Study indicates vaporized cannabis creates drug-seeking behavior
Rats with regular access to cannabis seek more of the substance and tend to show increased drug-seeking behavior when cannabis is absent.
WSU News

WSU Shield
WSU Veterinary College modifies operations for COVID-19 pandemic
Effective immediately, the Veterinary Teaching Hospital (VTH) has suspended all elective appointments. The hospital remains open and will take urgent and emergency cases only for all species for a minimum of two weeks.
WSU News

Saving Chief: WSU vets care for K-9 unit dog shot on duty
Thanks to life-saving efforts by Washington State University veterinarians, one of Moses Lake’s four-legged finest returned home today — just days after suffering a gunshot wound to the head.
WSU News

WSU research could help stop herpesvirus before infection
The scientific community may be one step closer to stopping the spread of the herpes virus thanks to new Washington State University research.
WSU News

Keck Foundation gives $1 million to WSU researchers studying how sleep affects the brain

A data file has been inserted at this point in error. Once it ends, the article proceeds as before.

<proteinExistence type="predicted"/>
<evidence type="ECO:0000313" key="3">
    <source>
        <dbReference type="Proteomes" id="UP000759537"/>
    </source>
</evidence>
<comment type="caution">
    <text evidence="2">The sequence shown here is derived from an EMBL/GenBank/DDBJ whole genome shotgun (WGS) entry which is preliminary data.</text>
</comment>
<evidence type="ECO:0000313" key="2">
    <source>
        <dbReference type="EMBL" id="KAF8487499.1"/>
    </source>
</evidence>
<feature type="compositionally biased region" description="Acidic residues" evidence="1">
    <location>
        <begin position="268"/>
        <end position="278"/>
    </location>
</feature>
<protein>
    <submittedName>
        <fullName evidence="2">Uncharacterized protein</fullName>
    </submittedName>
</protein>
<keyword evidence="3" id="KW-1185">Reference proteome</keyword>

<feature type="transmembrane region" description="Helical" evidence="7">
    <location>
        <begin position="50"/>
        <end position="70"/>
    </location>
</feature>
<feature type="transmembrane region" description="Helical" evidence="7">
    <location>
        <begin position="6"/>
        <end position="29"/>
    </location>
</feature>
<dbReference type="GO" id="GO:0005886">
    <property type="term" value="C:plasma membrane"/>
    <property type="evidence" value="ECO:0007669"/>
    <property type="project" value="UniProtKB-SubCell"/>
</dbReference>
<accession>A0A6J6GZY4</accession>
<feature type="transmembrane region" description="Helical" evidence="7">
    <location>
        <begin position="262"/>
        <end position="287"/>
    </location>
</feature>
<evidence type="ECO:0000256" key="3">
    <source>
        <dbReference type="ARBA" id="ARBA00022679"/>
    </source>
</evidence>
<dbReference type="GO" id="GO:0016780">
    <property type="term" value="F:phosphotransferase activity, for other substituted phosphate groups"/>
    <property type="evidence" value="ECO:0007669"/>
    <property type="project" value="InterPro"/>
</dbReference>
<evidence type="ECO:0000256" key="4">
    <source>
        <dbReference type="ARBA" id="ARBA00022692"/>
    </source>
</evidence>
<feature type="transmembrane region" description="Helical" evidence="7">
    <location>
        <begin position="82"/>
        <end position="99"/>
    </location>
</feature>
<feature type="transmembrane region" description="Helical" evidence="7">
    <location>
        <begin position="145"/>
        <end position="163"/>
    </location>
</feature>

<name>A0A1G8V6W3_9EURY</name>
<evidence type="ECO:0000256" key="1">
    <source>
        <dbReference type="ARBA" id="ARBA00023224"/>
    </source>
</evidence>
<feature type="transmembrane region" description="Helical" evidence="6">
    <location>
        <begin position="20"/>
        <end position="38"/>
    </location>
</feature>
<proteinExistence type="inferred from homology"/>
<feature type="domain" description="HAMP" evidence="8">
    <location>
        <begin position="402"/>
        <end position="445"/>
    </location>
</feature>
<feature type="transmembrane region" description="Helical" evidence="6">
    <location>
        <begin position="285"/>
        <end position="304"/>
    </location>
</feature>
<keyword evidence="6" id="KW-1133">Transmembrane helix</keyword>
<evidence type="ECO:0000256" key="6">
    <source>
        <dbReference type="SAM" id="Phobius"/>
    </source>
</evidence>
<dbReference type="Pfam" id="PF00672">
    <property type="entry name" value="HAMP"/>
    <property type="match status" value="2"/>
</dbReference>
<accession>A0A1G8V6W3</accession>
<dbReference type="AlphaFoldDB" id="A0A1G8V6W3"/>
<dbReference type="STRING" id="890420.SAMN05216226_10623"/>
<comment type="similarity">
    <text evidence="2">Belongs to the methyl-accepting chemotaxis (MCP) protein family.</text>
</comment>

Can’t sleep? Can’t think clearly? Feel depressed? It may not be what you think.
WSU News

New app rollout easing fight against rabies in Mara Region
Scientists working in Tanzania have developed new internet application that can determine if dog was vaccinated for the rabies virus.
The Guardian

Antibiotic-resistance in Tanzania is an environmental problem
Antibiotic-resistant bacteria are prevalent in people, wildlife and the water in northeastern Tanzania, but it’s not antibiotic use alone driving resistance. Instead, researchers at Washington State University found transmission of bacteria in the environment is the most important factor.
WSU News

Understanding immunity to improve health
Just a few short hours after illness-causing bacteria enter the human body, a sophisticated defense system goes to work. The immune system quickly recognizes the foreign invaders and sends a well-orchestrated, frontline defense.
WSU News